Ocean carriers have a limited liability for cargo damage of $500 per container. They do not have the full liability that domestic transportation carriers have. You will, therefore, have to arrange cargo insurance. Your regular insurance company should be able to help you arrange coverage. Some importers do not realize that international cargo liability is different from domestic. Do not learn the hard way about the difference when damage has occurred to your shipment.
These are a common set of trade terms that define buyer and seller responsibilities. There are thirteen terms. They do not indicate where title passes. Incoterms progress from Ex Work's, where you take delivery of the shipment at their factory to Delivered Duty Paid. The most commonly used term and way of doing business is CIF, Cost Insurance and Freight, which is what you, the buyer would pay for. Be aware that the term FOB, (Freight on Board) does not have the same meaning as when used to describe domestic shipments. For international shipments, FOB means on "board the vessel."The thirteen Incoterms are listed below.
Verify what you receive, both as to quantity and quality. Check for damage, from the packaging used, to shifting in transit, water damage or any other cause. This is no different than you should normally do with any shipment received. It will give you time to react and perhaps stop payment to the seller. Also, foreign suppliers may not load cartons on pallets. Labor is less costly for them. So they may hand load your shipment. If you want pallets, then specify.
You must arrange for a customs broker to handle the entry of your shipment into the U.S. This should be done before you place your order. You will need to give your vendor this information so that the proper documentation can be sent to your broker for Customs entry. The customs broker can also help you with posting a bond for Customs (either you arrange your own or use his bond). Customs requires a bond to ensure that they are paid.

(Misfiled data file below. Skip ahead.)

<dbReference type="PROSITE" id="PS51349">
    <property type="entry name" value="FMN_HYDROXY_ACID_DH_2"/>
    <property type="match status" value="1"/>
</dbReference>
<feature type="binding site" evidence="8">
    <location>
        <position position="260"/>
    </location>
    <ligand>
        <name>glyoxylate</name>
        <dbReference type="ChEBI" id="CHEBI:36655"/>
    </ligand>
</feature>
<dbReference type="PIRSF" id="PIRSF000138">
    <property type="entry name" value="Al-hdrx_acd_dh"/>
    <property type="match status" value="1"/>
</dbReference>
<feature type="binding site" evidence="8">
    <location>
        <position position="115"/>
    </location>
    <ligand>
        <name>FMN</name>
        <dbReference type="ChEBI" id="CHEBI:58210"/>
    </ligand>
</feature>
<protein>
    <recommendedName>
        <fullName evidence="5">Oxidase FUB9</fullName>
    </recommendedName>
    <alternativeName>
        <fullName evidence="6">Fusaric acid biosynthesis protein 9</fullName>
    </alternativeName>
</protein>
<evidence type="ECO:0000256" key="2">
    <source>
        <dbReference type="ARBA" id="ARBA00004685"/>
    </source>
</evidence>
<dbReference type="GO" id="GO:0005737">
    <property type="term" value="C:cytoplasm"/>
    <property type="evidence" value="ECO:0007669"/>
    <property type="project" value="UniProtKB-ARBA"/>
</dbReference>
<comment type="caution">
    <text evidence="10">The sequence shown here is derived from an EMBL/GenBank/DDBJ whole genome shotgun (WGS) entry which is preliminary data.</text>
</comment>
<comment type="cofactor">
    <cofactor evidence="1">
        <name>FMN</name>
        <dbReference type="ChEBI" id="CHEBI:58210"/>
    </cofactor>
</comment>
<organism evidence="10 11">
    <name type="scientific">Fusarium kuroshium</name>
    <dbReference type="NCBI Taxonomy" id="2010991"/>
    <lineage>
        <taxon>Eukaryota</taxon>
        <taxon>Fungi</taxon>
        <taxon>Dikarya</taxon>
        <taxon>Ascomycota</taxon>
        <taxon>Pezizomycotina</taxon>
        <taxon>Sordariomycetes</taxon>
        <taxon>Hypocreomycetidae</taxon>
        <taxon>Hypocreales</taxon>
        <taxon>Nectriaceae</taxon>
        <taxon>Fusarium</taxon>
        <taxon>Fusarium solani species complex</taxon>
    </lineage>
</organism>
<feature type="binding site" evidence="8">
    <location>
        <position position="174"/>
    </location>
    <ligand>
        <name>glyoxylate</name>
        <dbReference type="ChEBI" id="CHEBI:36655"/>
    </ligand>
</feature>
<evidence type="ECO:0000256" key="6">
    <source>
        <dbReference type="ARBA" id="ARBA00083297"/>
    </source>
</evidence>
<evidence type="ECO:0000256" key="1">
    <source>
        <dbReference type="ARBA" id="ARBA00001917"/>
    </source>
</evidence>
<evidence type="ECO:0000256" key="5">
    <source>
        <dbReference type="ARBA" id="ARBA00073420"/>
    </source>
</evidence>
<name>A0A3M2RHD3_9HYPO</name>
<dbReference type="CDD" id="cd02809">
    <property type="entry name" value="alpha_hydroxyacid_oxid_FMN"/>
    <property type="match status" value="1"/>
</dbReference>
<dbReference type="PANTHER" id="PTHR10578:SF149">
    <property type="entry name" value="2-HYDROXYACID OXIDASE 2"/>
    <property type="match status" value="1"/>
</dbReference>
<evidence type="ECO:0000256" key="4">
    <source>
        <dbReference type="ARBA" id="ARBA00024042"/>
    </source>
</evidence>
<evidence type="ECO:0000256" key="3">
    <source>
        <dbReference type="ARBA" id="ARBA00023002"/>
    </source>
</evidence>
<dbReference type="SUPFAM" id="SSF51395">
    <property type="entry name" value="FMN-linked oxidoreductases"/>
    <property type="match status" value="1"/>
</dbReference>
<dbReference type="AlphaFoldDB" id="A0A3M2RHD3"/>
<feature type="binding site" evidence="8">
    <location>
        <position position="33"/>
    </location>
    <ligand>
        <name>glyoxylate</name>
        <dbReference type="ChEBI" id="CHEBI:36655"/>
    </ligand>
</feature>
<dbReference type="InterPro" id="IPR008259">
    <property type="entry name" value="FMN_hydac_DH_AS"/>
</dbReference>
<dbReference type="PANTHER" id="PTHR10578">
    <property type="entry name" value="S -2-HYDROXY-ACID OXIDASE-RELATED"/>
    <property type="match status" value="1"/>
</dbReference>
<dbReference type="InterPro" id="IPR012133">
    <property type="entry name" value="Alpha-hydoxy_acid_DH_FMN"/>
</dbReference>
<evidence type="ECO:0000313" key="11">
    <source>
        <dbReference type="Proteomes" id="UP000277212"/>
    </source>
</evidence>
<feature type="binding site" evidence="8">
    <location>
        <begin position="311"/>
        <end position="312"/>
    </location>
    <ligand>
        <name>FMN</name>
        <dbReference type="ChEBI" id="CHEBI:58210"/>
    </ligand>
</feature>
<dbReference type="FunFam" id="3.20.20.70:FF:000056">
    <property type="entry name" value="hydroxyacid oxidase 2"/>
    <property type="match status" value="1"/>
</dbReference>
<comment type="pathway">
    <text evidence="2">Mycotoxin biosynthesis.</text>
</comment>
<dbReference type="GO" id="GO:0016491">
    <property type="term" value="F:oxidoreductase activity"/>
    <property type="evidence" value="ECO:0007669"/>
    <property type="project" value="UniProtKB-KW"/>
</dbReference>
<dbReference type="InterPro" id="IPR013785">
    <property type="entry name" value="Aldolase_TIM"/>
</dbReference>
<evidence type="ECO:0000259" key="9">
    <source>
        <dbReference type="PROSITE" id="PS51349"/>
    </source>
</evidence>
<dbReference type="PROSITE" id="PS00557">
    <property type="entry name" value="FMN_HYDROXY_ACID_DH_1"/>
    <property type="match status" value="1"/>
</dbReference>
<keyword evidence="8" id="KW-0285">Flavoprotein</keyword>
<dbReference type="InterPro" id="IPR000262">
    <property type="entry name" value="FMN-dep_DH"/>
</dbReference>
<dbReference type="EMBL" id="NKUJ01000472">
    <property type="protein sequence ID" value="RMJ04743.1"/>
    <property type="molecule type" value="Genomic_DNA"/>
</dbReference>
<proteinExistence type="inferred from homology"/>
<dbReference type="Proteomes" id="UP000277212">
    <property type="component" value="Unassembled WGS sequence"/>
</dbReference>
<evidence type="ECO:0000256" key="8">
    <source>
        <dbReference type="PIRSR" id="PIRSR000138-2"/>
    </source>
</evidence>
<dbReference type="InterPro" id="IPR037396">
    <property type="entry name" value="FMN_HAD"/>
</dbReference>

The broker can also tell you if there are any import duties due and their size. He can also specify the paperwork your supplier must prepare. Original ocean bills of lading, commercial invoice, packing slip and other documentation, such as Certificate of Origin may be needed. You should be aware of marking and labeling requirements, especially as to Country of Origin. Also, Customs may choose to inspect your shipment before it is delivered to you.
And do not forget to go over what U.S. Customs needs for record keeping and record retention and discuss this with your accountant.
Other Federal Regulations
Other Federal agencies may be involved with what you bring into the country. For example, the U.S. Department of Agriculture, in 1998, issued regulations about the Asian Longhorned Beetle. USDA was trying to stop the import of a destructive insect. They implemented requirements for solid wood packaging materials. Sellers in China in particular had to treat the materials with heat, fumigation or preservatives. They also had to certify that the material had been treated.
All this may sound complicated and time intensive. And initially it will be. You will quickly become comfortable in importing.
The 13 Incoterms
• EXW—Ex Works
• FCA—Free Carrier
• FAS—Free Along Side Ship
• FOB—Free On Board
• CFR—Cost and Freight
• CIF—Cost, Insurance and Freight
• CPT—Carriage Paid To
• CIP—Carriage and Insurance Paid To
• DAF—Delivered at Frontier
• DES—Delivered Ex Ship
• DEQ—Delivered Ex Quay (Duty Paid)
• DDU—Delivered Duty Unpaid
• DDP—Delivered Duty Paid
Tom Craig of LTD Shippers Association has 25+ years experience in logistics, both international and domestic. LTD Shippers Association leverages the buying power of its members for lower ocean freight rates; their members are manufacturers, wholesalers, distributors and retailers. \Questions can be directed to Mr. Craig care of FURNITURE WORLD at firstname.lastname@example.org.